Album cover controversy

Velvett Fogg’s self-titled album was released on the Pye label in January 1969. By far the most controversial feature of the album was its record cover which displayed the pre-Paul Eastment line-up of the band wearing garish make-up/body-paint and costume, but also included two well-endowed young women wearing nothing but strategically applied body paint. This politically incorrect package was accompanied by a typically obscure sleevenote by the influential U.K. disc jockey John Peel who commented that “there is a lot of good music on this record. Remember Velvett Fogg – you will hear the name again.”

“Telstar” single

Along with the Velvett Fogg album, Pye Records also released a single by the group. It was a cover of The Tornados classic instrumental “Telstar” which was recorded at the request of Jack Dorsey who hoped to cash in on the publicity surrounding the American moon landings taking place at that time.

Band disbanded

While receiving some radio play, the record did not sell enough copies to chart and a big advertising campaign planned by the record company to promote the album never materialised. The band did some touring after the single came out. Perhaps discouraged by poor sales of the album, Pye seemed to lose interest in the band so withdrew their backing. In the autumn of 1969 the group disbanded with the members going their separate ways. Frank Wilson says “I personally thought the first line-up in Germany was the best and most satisfying.”

After the album

Frank Wilson returned to London and joined Riot Squad and then The Rumble Band before following in Rick Wakeman’s footsteps to join Warhorse in 1970.

Paul Eastment started a Brum band called Holy Ghost—later to become Ghost, with whom he recorded a couple of albums. He later fronted another group called Resurrection, as well as recording with local folk singer Shirley Kent.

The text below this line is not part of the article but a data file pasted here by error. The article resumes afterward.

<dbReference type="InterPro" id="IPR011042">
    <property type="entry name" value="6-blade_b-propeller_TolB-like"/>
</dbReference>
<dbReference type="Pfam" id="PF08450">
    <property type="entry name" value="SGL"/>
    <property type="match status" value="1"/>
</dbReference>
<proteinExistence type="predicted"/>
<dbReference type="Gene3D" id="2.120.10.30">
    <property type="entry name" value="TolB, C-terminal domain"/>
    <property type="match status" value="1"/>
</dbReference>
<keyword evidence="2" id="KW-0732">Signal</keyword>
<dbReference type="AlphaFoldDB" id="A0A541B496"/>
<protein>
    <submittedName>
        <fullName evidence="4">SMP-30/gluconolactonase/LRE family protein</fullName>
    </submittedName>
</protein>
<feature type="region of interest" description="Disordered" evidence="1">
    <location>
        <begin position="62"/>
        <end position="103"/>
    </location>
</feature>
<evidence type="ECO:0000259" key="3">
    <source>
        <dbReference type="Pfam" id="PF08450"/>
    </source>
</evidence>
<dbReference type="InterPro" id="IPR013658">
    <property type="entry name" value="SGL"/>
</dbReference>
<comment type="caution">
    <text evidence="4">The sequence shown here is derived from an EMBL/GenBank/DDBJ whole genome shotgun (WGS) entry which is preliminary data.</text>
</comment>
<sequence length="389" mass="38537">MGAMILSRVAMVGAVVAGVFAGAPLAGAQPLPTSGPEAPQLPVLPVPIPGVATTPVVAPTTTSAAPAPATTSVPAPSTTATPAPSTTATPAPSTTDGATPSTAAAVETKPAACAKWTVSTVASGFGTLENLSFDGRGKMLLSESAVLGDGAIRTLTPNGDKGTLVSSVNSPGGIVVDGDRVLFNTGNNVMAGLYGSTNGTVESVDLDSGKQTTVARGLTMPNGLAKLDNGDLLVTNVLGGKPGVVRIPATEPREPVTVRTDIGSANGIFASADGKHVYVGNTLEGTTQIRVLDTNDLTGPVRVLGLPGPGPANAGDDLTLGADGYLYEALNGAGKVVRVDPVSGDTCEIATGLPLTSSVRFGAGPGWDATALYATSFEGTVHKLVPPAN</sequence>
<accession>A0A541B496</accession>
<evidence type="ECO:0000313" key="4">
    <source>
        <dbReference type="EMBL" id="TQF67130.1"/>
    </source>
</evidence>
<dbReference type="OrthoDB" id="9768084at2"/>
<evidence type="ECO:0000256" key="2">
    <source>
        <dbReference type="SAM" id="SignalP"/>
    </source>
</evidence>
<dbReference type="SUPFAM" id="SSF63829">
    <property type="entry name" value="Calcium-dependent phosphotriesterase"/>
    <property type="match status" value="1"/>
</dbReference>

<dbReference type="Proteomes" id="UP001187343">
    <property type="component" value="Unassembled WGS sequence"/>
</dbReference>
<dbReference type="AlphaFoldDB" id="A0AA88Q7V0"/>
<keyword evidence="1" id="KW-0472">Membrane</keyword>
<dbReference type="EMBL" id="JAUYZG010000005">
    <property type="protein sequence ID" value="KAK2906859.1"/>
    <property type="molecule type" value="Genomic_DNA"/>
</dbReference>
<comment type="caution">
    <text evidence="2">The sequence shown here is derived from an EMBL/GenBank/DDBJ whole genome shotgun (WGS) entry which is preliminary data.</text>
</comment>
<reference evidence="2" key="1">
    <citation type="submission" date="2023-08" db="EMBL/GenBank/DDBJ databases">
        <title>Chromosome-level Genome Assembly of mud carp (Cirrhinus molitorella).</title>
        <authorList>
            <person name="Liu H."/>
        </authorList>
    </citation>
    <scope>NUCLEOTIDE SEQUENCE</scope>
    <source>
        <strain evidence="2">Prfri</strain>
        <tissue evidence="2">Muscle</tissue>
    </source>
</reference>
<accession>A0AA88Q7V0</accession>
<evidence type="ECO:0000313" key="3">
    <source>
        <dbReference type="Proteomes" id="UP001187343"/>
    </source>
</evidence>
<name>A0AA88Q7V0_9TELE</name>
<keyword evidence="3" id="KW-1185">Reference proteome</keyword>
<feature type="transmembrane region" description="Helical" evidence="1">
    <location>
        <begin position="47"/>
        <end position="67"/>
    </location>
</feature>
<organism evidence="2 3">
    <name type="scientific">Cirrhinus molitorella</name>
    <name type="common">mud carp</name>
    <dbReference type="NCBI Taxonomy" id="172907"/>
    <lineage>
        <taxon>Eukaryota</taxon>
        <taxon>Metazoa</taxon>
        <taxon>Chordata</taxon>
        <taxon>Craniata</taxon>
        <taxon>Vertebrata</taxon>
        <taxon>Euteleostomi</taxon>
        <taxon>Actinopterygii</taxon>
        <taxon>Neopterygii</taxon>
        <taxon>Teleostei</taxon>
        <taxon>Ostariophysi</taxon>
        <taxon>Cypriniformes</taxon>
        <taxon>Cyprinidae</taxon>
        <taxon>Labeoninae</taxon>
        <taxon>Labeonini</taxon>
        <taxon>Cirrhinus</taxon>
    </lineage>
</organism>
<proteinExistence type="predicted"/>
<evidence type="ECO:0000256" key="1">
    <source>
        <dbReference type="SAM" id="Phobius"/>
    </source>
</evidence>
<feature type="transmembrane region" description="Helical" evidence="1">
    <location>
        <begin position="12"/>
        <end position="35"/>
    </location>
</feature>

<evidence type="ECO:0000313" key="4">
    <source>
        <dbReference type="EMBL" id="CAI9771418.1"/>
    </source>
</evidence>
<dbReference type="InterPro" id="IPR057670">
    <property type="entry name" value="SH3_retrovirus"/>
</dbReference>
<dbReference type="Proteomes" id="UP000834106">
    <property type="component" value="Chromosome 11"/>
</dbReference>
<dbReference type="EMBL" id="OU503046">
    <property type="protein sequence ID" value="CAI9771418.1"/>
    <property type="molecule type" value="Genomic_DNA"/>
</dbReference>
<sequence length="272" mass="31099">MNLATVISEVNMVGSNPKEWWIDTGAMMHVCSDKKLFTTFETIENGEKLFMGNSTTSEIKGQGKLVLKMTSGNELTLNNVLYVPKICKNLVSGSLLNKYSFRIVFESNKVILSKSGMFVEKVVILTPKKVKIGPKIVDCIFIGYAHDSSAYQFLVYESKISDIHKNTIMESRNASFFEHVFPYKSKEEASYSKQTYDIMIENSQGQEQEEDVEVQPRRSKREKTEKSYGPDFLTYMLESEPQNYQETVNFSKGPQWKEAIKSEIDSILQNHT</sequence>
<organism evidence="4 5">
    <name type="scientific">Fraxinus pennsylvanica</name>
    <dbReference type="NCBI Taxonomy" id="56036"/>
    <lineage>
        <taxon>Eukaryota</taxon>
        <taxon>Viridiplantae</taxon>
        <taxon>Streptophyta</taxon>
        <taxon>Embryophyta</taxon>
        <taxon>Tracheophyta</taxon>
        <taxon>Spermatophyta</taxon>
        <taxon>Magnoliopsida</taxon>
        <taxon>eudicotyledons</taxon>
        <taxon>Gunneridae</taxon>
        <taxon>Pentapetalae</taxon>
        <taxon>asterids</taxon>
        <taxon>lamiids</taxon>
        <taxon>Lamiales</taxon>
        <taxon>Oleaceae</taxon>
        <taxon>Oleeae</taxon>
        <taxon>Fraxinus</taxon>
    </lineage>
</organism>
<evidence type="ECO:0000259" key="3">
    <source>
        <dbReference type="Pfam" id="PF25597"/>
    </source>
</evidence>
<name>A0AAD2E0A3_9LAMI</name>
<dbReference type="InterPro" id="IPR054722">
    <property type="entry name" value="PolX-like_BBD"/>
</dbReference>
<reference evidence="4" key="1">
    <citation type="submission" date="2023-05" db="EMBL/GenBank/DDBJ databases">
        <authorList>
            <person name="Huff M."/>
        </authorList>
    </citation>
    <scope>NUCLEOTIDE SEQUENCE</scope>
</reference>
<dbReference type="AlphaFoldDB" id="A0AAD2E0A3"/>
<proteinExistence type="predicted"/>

During the years since Velvett Fogg’s demise, demand amongst collectors for copies of their (now very rare) album has increased considerably.[citation needed] Original albums have changed hands for high prices with bootleg copies also known to be in circulation. In 2002 the Sanctuary Records Group re-issued the album officially for the first time on CD (CMRCD619).

Keith Law stayed in the music business, is still writing songs, and is now an entertainer in South West England. Frank Wilson, now performs with his band Run VT, and performs at venues in South East England. Keith Law and Frank Wilson are back together writing as Velvett Fogg Reloaded, and recording for a proposed new Velvett Fogg album ~ Wikipedia

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Tracks played on Psychedelicized…

    From 1969 album Velvett Fogg
    Velvett Fogg

  • Lady Caroline
  • Owed To The Dip
  • Within’ The Night
  • Yellow Cave Woman